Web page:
# Distance Metric

A distance metric is a symmetric metric that maps two items, [math]\displaystyle{ x,y }[/math], to a non-negative distance value where [math]\displaystyle{ \text{Dist}(x,x)=\text{Dist}(y,y)=0 }[/math] and is also constrained the triangle inequality.

**AKA:**[math]\displaystyle{ \text{Dist}() }[/math], Relatedness Metric, d.**Context:**- Input: Thing, Thing.
- Output: a Distance Value, such that:
- (p1) Dist(
*x,y*) ≥ 0. Non-Negative Function (can be derived from p2, p3, p4). - (p2) Dist(
*x,y*) = Dist(y,x), a Symmetric Function. (**See:**Quasi Metric). - (p3) Dist(
*x,y*) = 0 iff x = y. Reflexive Function. - (p4) Dist(
*x,y*) > 0, If x ≠ y. Positive Function. (**See:**Pseudo Metric). - (p5) Dist(
*x,y*) < Dist(x,z) + Dist(z,y), Triangle Inequality. (**See:**Super Metric).

- (p1) Dist(
- It can (along with a Tuple Point Set) define a Metric Space.
- It can be used as a Semantic Similarity Measure.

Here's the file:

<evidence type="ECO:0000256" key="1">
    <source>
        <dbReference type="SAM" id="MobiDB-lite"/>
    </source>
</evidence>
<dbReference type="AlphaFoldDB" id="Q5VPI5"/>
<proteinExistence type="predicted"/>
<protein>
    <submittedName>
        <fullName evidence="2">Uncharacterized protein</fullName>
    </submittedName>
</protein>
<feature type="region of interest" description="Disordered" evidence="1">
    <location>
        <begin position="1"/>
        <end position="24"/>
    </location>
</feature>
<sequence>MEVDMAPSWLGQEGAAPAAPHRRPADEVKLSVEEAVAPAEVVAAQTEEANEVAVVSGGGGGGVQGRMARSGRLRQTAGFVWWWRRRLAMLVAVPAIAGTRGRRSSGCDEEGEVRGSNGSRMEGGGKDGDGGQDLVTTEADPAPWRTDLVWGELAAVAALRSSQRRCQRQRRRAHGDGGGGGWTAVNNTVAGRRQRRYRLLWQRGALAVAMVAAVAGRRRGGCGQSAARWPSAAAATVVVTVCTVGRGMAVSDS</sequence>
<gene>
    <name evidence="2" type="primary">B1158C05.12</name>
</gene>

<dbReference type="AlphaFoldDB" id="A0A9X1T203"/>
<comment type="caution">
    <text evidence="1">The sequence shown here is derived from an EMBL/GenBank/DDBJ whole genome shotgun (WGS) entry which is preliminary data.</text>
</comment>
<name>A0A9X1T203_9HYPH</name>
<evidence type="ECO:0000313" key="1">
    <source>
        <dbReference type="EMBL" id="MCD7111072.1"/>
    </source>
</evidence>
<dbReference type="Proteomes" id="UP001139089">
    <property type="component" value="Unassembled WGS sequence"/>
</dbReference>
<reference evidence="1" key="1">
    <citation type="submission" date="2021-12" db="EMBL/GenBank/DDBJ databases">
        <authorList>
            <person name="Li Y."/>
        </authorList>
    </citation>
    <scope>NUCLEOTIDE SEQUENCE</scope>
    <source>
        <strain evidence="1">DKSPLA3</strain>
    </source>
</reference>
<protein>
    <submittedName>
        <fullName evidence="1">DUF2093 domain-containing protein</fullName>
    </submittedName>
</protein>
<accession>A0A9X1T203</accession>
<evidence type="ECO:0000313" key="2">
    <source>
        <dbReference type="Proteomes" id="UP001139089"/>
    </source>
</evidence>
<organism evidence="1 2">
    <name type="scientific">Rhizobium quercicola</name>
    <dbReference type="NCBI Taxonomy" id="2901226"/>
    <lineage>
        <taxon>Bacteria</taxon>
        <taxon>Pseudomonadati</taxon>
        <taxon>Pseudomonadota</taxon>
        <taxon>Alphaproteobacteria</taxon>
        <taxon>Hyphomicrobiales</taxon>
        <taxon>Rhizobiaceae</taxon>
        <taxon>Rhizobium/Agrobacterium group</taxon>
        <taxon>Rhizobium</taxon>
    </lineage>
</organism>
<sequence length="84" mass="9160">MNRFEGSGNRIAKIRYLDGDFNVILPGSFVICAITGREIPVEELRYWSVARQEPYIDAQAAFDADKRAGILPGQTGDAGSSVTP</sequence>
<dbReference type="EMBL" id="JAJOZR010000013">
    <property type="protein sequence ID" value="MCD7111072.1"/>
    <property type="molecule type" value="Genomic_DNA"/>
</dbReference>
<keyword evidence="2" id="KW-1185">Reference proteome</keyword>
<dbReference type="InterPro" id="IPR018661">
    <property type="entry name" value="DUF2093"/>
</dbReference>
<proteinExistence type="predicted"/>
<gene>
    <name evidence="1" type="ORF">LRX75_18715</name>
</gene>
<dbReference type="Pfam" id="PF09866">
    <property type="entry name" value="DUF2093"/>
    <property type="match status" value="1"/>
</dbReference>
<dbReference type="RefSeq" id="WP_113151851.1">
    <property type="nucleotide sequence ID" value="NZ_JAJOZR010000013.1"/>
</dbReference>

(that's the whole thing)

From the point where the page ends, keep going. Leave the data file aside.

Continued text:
- It can range from being a Discrete Distance Function to being a Continuous Distance Function.
- It can range from being an Ultrametric Distance Function to being a Partial Metric Distance Function.
- It can be produced by a Distance Function Creation System (that solves a distance function creation task).
- It can be a Relational Similarity Function.
- It can be a Learned Distance Function, that adjusts the Dimension Weights.

**Example(s):**- a Number Distance Function(?), such as a Physical Distance Function (or Subtraction Function?).
- a Set Distance Function, such as a Jaccard Distance.
- a Multiset Distance Function.
- a String Distance Function, such as: a Gene Distance Function or Levenshtein Distance Function.
- a Word Distance Function, such as a Lexical Semantic Similarity Function.
- a Group Norm Distance Function.
- a Euclidean Distance Metric.